Stroke; n (%) 48 (14.0) 144 (9.1) 403 (7.8) 413 (6.8) 452 (7.2) 378 (6.9) 355 (6.3) 425 (6.7) 119 (6.8) <0.001 
Kidney failure; n (%) 10 (2.9) 43 (2.7) 94 (1.8) 103 (1.7) 77 (1.2) 94 (1.7) 96 (1.7) 104 (1.6) 40 (2.3) 0.32 
Heart failure; n (%) 29 (8.4) 138 (8.7) 361 (7.0) 363 (5.9) 370 (5.9) 315 (5.8) 376 (6.7) 498 (7.8) 189 (10.8) 0.001 
Cancer; n (%) 30 (8.7) 57 (3.6) 169 (3.3) 174 (2.8) 203 (3.2) 146 (2.7) 151 (2.7) 148 (2.3) 34 (1.9) <0.001 
Peripheral vascular disease; n (%) 33 (9.6) 129 (8.2) 252 (4.9) 285 (4.7) 260 (4.1) 168 (3.1) 232 (4.1) 242 (3.8) 56 (3.2) <0.001 
Dementia; n (%) 0 (0) 6 (0.4) 7 (0.1) 10 (0.2) 10 (0.2) 5 (0.1) 7 (0.1) 6 (0.1) 1 (0.1) 0.05 
Chronic obstructive pulmonary disease; n (%) 78 (22.7) 180 (11.4) 407 (7.9) 394 (6.4) 374 (5.9) 317 (5.8) 358 (6.4) 476 (7.5) 213 (12.1) 0.03 
Indication 
 Unstable angina/non-STEMI; n (%) 223 (64.8) 1120 (71.0) 3686 (71.6) 4406 (72.1) 4610 (73.3) 4075 (74.7) 4338 (77.4) 4969 (77.8) 1442 (82.1) <0.001 
 STEMI; n (%) 120 (34.9) 456 (28.9) 1440 (28.0) 1699 (27.8) 1665 (26.5) 1371 (25.1) 1260 (22.5) 1404 (22.0) 309 (17.6) <0.001 
 Other; n (%) 1 (0.3) 2 (0.1) 20 (0.4) 8 (0.1) 11 (0.2) 10 (0.2) 6 (0.1) 10 (0.2) 6 (0.3) 0.22 
Angiographic findings 
 One vessel disease; n (%) 133 (38.7) 615 (39.0) 2068 (40.2) 2397 (39.2) 2495 (39.7) 2158 (39.6) 2245 (40.1) 2650 (41.5) 750 (42.7) 0.005 
 Multi-vessel disease; n (%) 211 (61.3) 963 (61.0) 3078 (59.8) 3716 (60.8) 3791 (60.3) 3298 (60.4) 3359 (59.9) 3733 (58.5) 1007 (57.3) 0.005 
Primary decision 
 PCI; n (%) 258 (75.0) 1156 (73.3) 3817 (74.2) 4606 (75.3) 4741 (75.4) 4068 (74.6) 4200 (74.9) 4843 (75.9) 1267 (72.1) 0.54 
 CABG; n (%) 39 (11.3) 206 (13.1) 691 (13.4) 846 (13.8) 877 (14.0) 786 (14.4) 830 (14.8) 899 (14.1) 246 (14.0) 0.04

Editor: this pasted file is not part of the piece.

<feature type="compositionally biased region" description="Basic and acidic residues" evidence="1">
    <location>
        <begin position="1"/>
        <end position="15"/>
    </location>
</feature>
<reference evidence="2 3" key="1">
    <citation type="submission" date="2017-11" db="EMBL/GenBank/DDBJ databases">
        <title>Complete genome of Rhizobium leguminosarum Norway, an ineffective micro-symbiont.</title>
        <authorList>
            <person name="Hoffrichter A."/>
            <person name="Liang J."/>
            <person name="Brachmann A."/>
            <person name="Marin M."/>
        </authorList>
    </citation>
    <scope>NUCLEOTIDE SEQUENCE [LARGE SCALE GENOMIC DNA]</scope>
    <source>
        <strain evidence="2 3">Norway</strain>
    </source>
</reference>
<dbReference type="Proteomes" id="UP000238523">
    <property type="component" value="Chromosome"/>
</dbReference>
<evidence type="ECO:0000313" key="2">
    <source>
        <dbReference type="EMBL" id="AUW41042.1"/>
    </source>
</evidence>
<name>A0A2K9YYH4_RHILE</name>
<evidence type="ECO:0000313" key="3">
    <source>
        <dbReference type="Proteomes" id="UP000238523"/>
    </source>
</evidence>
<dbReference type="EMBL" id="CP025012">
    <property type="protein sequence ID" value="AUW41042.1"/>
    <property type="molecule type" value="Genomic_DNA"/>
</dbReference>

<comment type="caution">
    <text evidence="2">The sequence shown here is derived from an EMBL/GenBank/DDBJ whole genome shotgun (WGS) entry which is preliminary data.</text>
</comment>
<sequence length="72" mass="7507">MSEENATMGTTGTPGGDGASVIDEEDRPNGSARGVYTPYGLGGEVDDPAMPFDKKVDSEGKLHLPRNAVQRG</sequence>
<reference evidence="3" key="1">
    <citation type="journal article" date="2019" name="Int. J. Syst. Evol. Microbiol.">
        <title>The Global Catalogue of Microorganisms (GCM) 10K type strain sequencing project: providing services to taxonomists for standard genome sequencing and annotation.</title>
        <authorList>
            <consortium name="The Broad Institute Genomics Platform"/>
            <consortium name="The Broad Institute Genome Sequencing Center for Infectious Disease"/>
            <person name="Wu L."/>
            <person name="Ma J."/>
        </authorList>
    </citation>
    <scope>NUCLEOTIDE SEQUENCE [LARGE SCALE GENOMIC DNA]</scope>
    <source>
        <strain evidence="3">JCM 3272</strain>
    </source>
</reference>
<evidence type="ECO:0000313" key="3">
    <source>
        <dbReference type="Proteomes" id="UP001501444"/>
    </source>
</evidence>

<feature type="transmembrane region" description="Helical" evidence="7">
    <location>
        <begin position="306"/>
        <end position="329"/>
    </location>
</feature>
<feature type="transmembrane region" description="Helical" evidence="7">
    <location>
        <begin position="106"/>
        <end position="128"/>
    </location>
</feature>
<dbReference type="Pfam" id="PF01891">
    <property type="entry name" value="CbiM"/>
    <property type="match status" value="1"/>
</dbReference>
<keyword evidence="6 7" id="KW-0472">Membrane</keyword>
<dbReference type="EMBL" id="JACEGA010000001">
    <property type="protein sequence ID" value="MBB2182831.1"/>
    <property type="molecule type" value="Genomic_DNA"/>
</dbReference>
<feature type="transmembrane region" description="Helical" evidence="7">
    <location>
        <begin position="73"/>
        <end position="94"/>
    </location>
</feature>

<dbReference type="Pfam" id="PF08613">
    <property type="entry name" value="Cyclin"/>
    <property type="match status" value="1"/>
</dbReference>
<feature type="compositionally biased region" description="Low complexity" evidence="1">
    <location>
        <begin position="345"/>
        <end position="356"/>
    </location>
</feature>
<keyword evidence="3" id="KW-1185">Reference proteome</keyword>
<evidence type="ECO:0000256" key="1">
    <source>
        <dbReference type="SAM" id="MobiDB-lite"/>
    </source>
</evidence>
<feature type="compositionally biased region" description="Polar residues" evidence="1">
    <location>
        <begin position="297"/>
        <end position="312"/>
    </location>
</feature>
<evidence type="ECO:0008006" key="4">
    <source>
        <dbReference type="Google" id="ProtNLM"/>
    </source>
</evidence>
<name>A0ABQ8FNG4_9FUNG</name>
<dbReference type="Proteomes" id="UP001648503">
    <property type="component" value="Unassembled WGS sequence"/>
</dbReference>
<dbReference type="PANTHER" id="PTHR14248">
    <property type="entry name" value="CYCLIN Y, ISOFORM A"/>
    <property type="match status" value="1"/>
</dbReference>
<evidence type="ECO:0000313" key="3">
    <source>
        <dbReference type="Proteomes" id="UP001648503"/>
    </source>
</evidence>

Medical therapy; n (%) 47 (13.7) 216 (13.7) 638 (12.4) 661 (10.8) 668 (10.8) 602 (11.0) 574 (10.2) 641 (10.0) 224 (13.9) 0.002 
BMI group (kg/m2)
 
 <18.5 (n= 344) 18.5 to <21 (n= 1578) 21 to <23.5 (n= 5146) 23.5 to <25 (n= 6113) 25 to <26.5 (n= 6286) 26.5 to <28 (n= 5456) 28 to <30 (n= 5604) 30 to <35 (n= 6383) ≥ 35 (n= 1757) P value 
Age mean; ±D (years) 71.2 ± 11 71.4 ± 11 69.7 ± 11 68.9 ± 11 67.3 ± 11 66.5 ± 10 65.7 ± 11 64.4 ± 11 62.0 ± 11 <0.001 
Female; n (%) 218 (63) 736 (47) 1804 (35) 1565 (26) 1345 (21) 1255 (23) 1253 (22) 1882 (30) 688 (39) <0.001 
Prior PCI; n (%) 33 (9.6) 133 (8.4) 482 (9.4) 687 (11.2) 750 (11.9) 670 (12.3) 741 (13.2) 930 (14.6) 274 (15.6) <0.001 
Prior CABG; n (%) 18 (5.2) 134 (8.5) 429 (8.3) 527 (8.6) 633 (10.1) 516 (9.5) 579 (10.3) 641 (10.0) 171 (9.7) <0.001 
Diabetes; n (%) 31 (9.0) 166 (10.5) 635 (13.8) 844 (13.8) 982 (15.6) 1047 (19.2) 1261 (22.5) 1876 (29.4) 726 (41.3) <0.001 
Current smoker; n (%) 141 (41.0) 473 (30.0) 1342 (26.1) 1395 (22.8) 1319 (21.0) 1182 (21.7) 1193 (21.3) 1395 (21.9) 437 (24.9) <0.001 
Former smoker; n (%) 76 (22.1) 403 (25.5) 1496 (29.1) 1963 (32.1) 2269 (36.1) 1947 (35.7) 2207 (39.4) 2569 (40.2) 655 (37.3) <0.001 
Treated hypertension; n (%) 148 (43.0) 651 (41.3) 2228 (43.3) 2790 (45.6) 2970 (47.2) 2802 (51.4) 2988 (53.3) 3865 (60.6) 1203 (68.5) <0.001 
Treated hyperlipidaemia; n (%) 122 (35.5) 641 (40.6) 2175 (42.3) 2657 (43.5) 2882 (45.8) 2595 (47.6) 2871 (51.2) 3420 (53.6) 1035 (58.9) <0.001 
Previous myocardial infarction; n (%) 109 (31.7) 417 (26.4) 1244 (24.2) 1479 (24.2) 1567 (24.9) 1370 (25.1) 1487 (26.5) 1706 (26.7) 534 (30.4) <0.001 
Stroke; n (%) 48 (14.0) 144 (9.1) 403 (7.8) 413 (6.8) 452 (7.2) 378 (6.9) 355 (6.3) 425 (6.7) 119 (6.8) <0.001 
Kidney failure; n (%) 10 (2.9) 43 (2.7) 94 (1.8) 103 (1.7) 77 (1.2) 94 (1.7) 96 (1.7) 104 (1.6) 40 (2.3) 0.32 
Heart failure; n (%) 29 (8.4) 138 (8.7) 361 (7.0) 363 (5.9) 370 (5.9) 315 (5.8) 376 (6.7) 498 (7.8) 189 (10.8) 0.001 
Cancer; n (%) 30 (8.7) 57 (3.6) 169 (3.3) 174 (2.8) 203 (3.2) 146 (2.7) 151 (2.7) 148 (2.3) 34 (1.9) <0.001 
Peripheral vascular disease; n (%) 33 (9.6) 129 (8.2) 252 (4.9) 285 (4.7) 260 (4.1) 168 (3.1) 232 (4.1) 242 (3.8) 56 (3.2) <0.001 
Dementia; n (%) 0 (0) 6 (0.4) 7 (0.1) 10 (0.2) 10 (0.2) 5 (0.1) 7 (0.1) 6 (0.1) 1 (0.1) 0.05 
Chronic obstructive pulmonary disease; n (%) 78 (22.7) 180 (11.4) 407 (7.9) 394 (6.4) 374 (5.9) 317 (5.8) 358 (6.4) 476 (7.5) 213 (12.1) 0.03 
Indication 
 Unstable angina/non-STEMI; n (%) 223 (64.8) 1120 (71.0) 3686 (71.6) 4406 (72.1) 4610 (73.3) 4075 (74.7) 4338 (77.4) 4969 (77.8) 1442 (82.1) <0.001 
 STEMI; n (%) 120 (34.9) 456 (28.9) 1440 (28.0) 1699 (27.8) 1665 (26.5) 1371 (25.1) 1260 (22.5) 1404 (22.0) 309 (17.6) <0.001